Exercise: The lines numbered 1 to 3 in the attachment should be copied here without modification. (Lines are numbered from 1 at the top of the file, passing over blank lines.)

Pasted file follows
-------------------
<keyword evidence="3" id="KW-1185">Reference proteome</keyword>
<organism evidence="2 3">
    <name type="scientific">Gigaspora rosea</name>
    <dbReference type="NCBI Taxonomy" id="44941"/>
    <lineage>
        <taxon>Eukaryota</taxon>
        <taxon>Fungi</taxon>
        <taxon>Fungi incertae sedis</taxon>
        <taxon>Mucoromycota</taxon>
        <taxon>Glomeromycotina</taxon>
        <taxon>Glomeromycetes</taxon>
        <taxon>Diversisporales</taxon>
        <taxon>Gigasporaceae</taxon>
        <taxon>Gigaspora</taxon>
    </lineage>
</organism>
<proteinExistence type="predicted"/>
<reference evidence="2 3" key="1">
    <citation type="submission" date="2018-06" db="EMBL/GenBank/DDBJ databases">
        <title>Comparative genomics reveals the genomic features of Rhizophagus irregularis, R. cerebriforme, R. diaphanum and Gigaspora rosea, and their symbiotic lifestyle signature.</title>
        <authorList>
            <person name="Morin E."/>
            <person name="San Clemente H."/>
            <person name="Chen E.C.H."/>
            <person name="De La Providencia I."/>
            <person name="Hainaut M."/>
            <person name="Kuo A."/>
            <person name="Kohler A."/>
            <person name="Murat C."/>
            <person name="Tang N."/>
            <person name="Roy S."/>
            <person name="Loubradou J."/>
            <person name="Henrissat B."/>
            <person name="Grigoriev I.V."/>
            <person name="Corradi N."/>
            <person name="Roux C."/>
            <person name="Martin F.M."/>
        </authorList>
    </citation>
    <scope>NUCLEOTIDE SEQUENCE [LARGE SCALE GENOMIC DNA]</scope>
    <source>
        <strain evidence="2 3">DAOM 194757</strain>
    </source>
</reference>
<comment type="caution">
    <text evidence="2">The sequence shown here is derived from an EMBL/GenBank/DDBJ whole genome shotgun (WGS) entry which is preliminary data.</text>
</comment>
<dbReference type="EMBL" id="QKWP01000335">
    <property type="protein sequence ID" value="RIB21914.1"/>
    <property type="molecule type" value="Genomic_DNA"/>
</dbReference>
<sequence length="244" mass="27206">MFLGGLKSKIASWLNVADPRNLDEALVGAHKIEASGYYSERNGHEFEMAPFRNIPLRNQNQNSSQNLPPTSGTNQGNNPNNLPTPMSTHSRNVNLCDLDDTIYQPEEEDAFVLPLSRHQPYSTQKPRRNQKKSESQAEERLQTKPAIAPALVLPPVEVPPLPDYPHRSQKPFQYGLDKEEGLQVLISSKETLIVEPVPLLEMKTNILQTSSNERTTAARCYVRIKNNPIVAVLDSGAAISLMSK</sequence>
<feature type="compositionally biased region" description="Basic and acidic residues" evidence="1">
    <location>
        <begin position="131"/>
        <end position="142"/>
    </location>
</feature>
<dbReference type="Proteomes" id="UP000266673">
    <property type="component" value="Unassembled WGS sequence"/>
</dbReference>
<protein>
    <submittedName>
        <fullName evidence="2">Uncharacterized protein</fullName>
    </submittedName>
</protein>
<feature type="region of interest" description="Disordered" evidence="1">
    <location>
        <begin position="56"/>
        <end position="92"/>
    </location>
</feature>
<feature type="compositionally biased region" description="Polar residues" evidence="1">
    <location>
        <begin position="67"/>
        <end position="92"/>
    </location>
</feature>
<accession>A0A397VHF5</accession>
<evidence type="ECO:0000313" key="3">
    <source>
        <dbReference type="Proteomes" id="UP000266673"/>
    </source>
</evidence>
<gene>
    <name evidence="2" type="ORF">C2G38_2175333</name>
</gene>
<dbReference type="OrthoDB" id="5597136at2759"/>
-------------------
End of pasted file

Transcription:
<keyword evidence="3" id="KW-1185">Reference proteome</keyword>
<organism evidence="2 3">
    <name type="scientific">Gigaspora rosea</name>